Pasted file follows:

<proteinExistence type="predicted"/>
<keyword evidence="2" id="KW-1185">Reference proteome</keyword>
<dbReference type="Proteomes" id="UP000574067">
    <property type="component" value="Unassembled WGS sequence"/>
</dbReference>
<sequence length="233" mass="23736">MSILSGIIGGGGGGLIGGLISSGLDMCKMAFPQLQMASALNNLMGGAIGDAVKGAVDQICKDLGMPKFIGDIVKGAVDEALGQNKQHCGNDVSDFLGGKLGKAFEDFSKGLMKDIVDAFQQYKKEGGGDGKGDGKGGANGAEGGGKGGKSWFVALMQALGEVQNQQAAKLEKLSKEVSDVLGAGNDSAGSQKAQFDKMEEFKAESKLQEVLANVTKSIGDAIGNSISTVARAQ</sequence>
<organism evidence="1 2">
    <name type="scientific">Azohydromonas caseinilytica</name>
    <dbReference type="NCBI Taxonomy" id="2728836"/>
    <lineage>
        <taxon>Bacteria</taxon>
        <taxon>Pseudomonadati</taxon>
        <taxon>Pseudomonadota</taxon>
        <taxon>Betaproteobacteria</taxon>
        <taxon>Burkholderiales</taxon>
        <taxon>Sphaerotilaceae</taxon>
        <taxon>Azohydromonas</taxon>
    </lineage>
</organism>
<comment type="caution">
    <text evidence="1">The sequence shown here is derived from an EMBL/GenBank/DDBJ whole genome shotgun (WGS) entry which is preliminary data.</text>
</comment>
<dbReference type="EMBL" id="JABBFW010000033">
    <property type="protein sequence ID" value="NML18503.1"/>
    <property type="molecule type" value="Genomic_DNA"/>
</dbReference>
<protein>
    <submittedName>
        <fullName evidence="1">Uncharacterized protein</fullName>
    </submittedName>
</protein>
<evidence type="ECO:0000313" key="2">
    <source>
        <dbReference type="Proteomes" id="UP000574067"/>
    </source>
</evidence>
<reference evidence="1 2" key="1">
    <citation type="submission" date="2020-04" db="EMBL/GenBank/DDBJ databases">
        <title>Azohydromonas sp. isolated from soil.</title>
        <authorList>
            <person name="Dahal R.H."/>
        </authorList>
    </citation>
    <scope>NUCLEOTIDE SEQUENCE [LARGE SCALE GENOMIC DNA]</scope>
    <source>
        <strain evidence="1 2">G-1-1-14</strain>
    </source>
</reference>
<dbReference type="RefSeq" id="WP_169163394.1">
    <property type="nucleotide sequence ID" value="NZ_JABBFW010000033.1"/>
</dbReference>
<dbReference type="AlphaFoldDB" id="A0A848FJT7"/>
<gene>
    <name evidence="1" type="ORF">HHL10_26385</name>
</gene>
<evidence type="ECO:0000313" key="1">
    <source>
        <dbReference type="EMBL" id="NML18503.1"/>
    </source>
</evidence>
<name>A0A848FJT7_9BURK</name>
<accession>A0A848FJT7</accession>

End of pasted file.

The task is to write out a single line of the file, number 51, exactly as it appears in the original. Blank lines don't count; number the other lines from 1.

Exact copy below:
</dbReference>